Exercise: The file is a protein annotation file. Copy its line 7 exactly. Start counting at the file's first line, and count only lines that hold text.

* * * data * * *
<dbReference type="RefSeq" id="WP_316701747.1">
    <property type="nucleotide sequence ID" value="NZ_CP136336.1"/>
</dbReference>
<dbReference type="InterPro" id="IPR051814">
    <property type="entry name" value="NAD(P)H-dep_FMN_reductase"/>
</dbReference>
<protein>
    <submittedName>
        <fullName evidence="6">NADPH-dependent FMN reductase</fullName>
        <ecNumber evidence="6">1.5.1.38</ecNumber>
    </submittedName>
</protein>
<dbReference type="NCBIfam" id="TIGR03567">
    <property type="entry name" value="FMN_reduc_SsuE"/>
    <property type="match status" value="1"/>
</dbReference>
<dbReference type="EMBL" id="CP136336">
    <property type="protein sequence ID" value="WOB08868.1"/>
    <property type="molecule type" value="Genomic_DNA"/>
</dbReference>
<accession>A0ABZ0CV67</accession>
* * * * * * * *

<protein>